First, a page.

Wednesday, August 16, 2006

It's The End Of The War As We Know It ,,,

.... and I feel fine.

It's the WeboComicsBlogoNet buzz today, what all the cool kids are talking about in their fancy virtual soirees. Graeme, Heidi, Johanna, Ragnell, Brian Hibbs, and many more that I've already lost track of are reacting with surprise, dismay, and indignation.

For retailers: yes. Yes, yes, yes. This is a financial disaster in the making, as the title that's establishing a new ceiling for comic sales starts shipping aeons late, and drags a big chunk of Marvel's product line with it. As a retailer, I'd be furious.

But I'm not a retailer. So I am not furious. As a reader, I'm supposed to be indignant? To point and laugh? To make comparisons to 52?

Whatever the problems are, let's take the lateness for granted. That ship has sailed. So the options are delays, or replacements. McNiven's work has been astounding in Civil War, and is the single note where the 52 comparisons go awry. Sure, 52 is on time ... but it's not in the same universe as what McNiven's doing. Quality art takes time, and the 52 shop has obviously made one decision and Marvel the other.

Ideally, Civil War would be running on time. But if not, and I'd rather wait for Millar/McNiven then get immediate gratification from a Bart Sears fill-in.

It's easy to take potshots at the Big Two as assembly-line comics that exist solely to service trademarks and provide a monthly hit., always sacrificing art for the bottom line. Were Marvel to anounce replacements, the cry would ring out that they are "out to make a cheap buck". Marvel here is making the choice towards keeping an artistic vision intact, and still can't win.


markus said...

they can win. They just don't because we're hearing they started with a 1 month lead time*, underestimated the workload** and chose not to tell anyone until way to late***.
All of which anyone with an ounce of competence could avoid.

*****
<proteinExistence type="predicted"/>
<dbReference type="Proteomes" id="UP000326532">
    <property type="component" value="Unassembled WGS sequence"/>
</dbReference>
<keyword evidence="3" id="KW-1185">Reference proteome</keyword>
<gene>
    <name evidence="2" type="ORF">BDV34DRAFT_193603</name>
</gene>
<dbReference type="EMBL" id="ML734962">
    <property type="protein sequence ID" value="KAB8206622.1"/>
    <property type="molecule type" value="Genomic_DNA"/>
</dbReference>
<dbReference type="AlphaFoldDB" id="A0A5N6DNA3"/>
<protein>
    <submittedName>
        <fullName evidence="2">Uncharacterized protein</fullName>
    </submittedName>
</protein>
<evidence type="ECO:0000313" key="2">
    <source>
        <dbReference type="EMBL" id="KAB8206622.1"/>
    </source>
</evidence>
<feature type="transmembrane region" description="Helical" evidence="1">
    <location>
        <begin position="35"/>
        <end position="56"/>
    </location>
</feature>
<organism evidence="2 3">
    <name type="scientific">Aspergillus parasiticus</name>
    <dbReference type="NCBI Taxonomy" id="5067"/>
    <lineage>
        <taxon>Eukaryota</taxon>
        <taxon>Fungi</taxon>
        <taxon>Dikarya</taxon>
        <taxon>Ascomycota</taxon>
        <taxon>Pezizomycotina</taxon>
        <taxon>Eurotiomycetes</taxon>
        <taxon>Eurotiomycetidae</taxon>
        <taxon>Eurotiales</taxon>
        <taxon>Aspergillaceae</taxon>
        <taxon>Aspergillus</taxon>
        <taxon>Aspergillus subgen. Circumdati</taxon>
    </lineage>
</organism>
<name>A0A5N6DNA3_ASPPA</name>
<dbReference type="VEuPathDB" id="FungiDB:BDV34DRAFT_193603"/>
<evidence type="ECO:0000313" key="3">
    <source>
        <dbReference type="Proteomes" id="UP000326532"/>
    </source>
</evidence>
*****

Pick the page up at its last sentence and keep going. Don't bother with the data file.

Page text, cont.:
That Marvel didn't is a clear sign of their priorities and lack of professionalism.

* due to (i) having to "top" IC after the HoM desaster and (ii) a change of plan/storyline late in the run.
** alternatively, maybe it really totally surprised them that a book involving half the MU contains more characters and thus is more work.
*** as Millar tells it, the problems were visible from the beginning. Even assuming CW had to start when it did for competition purposes, announcing the move to a bimonthly schedule early (say, around #2) would have allowed for a smooth change of plans. Dropping the bomb a day before #4 is supposed to be in stores is ... well, let's say it's what little kids do when they're afraid to admit they made a mess.

CalvinPitt said...

I'm not actually buying Civil War, so it's being late, by itself, doesn't bother me much.

It's that Marvel is pushing back the release dates of other books that ARE on time. So I have to wait an extra month for Amazing Spider-Man because McNiven can't get his art for Civil War done on time?

That's what irritates me.

nicholas danger said...

Screw Civil War, NEXTWAVE came out today, and that supercedes ALL.

James said...

I think you make some really good points here, however I think they miss what is really driving the rage around the Civil War delays. As you say Civil War is coming out late and that is now a fact that we have to accept, however I think most people are pissed because of the huge monkey wrench this has thrown into the rest of Marvel's publishing schedule.

I am not reading Civil War for various reasons, including the terrbile job done with HoM and the fact that there is only so much of Millar's political screaming at me I can take, however because of a snafu somewhere most of the Marvel books I do read are going to get delayed as well? That's just crap. Even though Marvel is making the correct decision in delaying them to preserve the storyline they should not have allowed themselves to be put ion this position in the first place. If Marvel wanted to put out a universe-spanning book which would have ramifications for EVERY title they needed to plan better. Whether this means they hold off until they have enough issues in hand to prevent this sort of thing from happening or plan from the get go to have issues come out every six weeks or two months to give McNiven time to turn out the high-quality work he has been doing on Civil War.

Rather than just breaking the Civil War series the snafu has broken all of the major players for Marvel except the X-Men. That's the problem.

Mark Fossen said...

markus -

Good points, though I'm not sure - unless the whole plan was structured aound bimonthlies - that an earlier announcement would have helped at all.
mr. danger -

You are correct.
james & calvin -

Such are the perils of a shared universe. I like it this way, when line-wide events really are line-wide. The alternative is ignoring the main developments in other series, or (gasp!) throwing in fill-in issues.

I remember the original Crisis, and felt disappointed that in many of the books, the influence was negligible. I like a tightly interconnected universe in my Big Two - it's one of the things they bring to the table. In order to do that, everything affects everything else.

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